Whistler and Western Canada
Photo: Joern Rohde
In 2017, as Canada celebrates 150 years since Confederation, it’s interesting to note that in large measure, the post-European-settlement history of what is now one of the world's most popular mountain resort towns parallels the larger story of the West, said Brad Nichols, the Whistler Museum and Archives's executive director and curator. British Columbia joined Confederation in 1871, but the driving of the “Last Spike” on the Canadian Pacific Railway at Craigellachie, B.C., in 1885, is what really spurred the development of industry and the coming of civilization.
Locally, it was almost 20 years later that mechanization arrived, but it had the same effect, Nichols said. “The area changed a lot once the railway came through, with natural resource extraction becoming much more prominent,” he said. “Prior to the railway coming through, most of the economy that was happening was trapping, which is a prominent part of Canadian heritage. That’s how this part of the country became more mapped out and developed.”
Photo: Joern Rohde
Photo: "Mahogany John" Millar, August 1911
John Millar, described in local historical lore as “a Texan with a checkered past,” has a prominent role in the post- European-settlement history of Whistler. But viewed in the context of the broad sweep of the settlement of the Canadian West, the time Millar spent in what’s now called the Whistler Valley — especially how he earned his living — isn’t particularly unique. Known to some as “Mahogany John,” Millar was a trapper. Having arrived in the area in 1906, he set up traps to catch marten, wolverines, rabbits, mink, muskrat and beavers. It was during one of his Vancouver trips to sell his furs that he met Myrtle and Alex Philip and invited them to visit his stopping house along the Pemberton Trail at what’s now known as Millar Creek, near Function Junction. They learned that his tales of abundant rainbow trout and other species in the nearby lakes were true and, in 1914, the couple opened a fishing getaway called Rainbow Lodge. In that same year, Millar “felt the push of civilization” with the arrival of the Pacific Great Eastern (PGE) Railway and moved further north, according to his official biography at the museum.
Whistler Museum - Philip Family, ca. 1930s
It should come as no surprise that local First Nations hold ancestral title to the area. For thousands of years the peoples of the Squamish and Lil’wat nations had an intimate relationship with the land of the Whistler Valley — part of their shared traditional territory. They used the area for hunting, berry picking and ceremonial purposes. The nations now share their unique cultures and traditional beliefs at the award-winning Squamish Lil’wat Cultural Centre. For more information, visit slcc.ca.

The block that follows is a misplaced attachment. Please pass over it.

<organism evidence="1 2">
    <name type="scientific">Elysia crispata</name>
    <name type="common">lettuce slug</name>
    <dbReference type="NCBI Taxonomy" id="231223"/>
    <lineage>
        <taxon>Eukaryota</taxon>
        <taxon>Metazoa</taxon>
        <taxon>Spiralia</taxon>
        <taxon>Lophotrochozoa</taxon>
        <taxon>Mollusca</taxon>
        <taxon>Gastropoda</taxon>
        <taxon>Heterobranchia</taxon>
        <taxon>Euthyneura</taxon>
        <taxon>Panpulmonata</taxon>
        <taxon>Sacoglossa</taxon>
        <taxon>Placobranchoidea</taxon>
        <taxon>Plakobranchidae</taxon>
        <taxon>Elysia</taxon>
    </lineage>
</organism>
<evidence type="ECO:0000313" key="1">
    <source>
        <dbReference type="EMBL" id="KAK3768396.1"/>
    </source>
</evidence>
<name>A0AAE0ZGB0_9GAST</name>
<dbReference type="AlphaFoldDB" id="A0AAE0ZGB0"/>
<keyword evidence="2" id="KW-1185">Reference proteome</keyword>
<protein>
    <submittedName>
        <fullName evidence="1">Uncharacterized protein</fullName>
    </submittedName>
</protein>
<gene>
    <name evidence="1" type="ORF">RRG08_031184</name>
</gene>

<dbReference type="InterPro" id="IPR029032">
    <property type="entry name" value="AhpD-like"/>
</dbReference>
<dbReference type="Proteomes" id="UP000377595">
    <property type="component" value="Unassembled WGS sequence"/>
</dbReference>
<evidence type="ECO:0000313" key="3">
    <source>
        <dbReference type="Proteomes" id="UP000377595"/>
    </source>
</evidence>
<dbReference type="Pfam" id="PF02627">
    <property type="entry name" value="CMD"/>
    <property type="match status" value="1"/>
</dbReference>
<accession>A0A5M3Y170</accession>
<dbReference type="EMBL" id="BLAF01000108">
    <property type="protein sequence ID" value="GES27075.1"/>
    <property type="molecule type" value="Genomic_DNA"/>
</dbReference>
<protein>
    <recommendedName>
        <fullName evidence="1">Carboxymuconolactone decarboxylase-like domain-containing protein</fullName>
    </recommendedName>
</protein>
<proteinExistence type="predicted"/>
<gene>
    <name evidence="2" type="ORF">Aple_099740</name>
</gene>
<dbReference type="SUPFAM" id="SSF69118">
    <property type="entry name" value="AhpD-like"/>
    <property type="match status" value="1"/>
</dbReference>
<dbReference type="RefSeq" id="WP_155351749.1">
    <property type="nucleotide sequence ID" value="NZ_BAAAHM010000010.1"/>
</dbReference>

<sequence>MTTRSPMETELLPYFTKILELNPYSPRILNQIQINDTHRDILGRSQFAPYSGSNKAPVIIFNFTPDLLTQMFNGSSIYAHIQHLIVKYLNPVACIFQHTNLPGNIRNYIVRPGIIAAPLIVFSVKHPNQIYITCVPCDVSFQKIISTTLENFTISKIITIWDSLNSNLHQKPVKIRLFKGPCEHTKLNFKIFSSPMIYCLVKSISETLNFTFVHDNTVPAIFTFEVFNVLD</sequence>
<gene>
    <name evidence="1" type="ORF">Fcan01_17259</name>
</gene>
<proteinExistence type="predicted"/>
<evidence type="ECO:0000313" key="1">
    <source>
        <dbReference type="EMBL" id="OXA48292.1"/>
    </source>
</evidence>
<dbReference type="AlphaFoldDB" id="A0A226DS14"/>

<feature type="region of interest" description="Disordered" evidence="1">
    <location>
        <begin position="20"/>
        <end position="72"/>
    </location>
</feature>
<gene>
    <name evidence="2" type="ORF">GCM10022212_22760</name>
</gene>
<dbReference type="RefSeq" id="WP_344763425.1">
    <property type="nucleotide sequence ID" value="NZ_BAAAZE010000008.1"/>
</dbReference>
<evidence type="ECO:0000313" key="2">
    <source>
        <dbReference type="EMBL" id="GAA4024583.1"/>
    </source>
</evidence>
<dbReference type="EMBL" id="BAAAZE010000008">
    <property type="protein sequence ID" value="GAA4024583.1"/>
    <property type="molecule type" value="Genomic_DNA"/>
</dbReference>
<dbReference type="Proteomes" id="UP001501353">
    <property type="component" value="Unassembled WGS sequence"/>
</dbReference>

Events elsewhere in B.C. influenced events here. The first non-aboriginal visitors to the area, first known as Summit Lake and later Alta Lake, were William Downie, a Scot who took part in the California Gold Rush in the 1840s and ’50s, and Joseph Mackay, a fur trader for the Hudson's Bay Company. Accompanied by four assistants and three Lil’wat guides, Downie and Mackay visited in 1858 on a commission from the colonial government to explore the area for a route linking the head of Howe Sound to the B.C. interior and its burgeoning gold mines. Mostly following a series of pre-existing trails, the Pemberton Trail, which was improved after Downie’s and Mackay’s visit, was one route used to transport men and supplies to the Cariboo Gold Rush of 1861-’67.
Forestry and mining came to the area after completion of the railway. In the 1920s, Alison and Ross Barr established a sawmill at Parkhurst, on the northeast shore of Green Lake. The employees, numbering between 60 and 70, lived in bunkhouses and a few family homes on site. The mill operated off and on until the 1950s. Foundations and at least one intact building from its past existence remain. This past spring, the Resort Municipality of Whistler purchased 81 hectares (200.5 acres) of land on which the mill operation stood as part of its program of preserving prominent green spaces.
Early mining operations included the Green Lake Mining and Milling Co., which started operating around 1910. Workers mined 10 small claims on Whistler Mountain, finding small quantities of gold, silver and copper, “but never in commercially viable quantities,” museum records state. Later, Harry Horstman — for whom the Horstman Glacier on Blackcomb Mountain is named — lived in a cabin on the slopes of Mount Sproatt, digging several tunnels from which he mined “enough copper to eke out a modest living.”
The steps in Whistler’s development, from trapping to recreational use to industrialization, occurred much later than they did elsewhere in the west. Nonetheless, the steps were the same, Nichols said.
For more information on Whistler’s history, visit the Whistler Museum and Archives, 4333 Main St., or whistlermuseum.org.
Photo: Parkhurst Images 1937-1939. Whistler Museum - Debeck Family
IMAGES COURTESY WHISTLER MUSEUM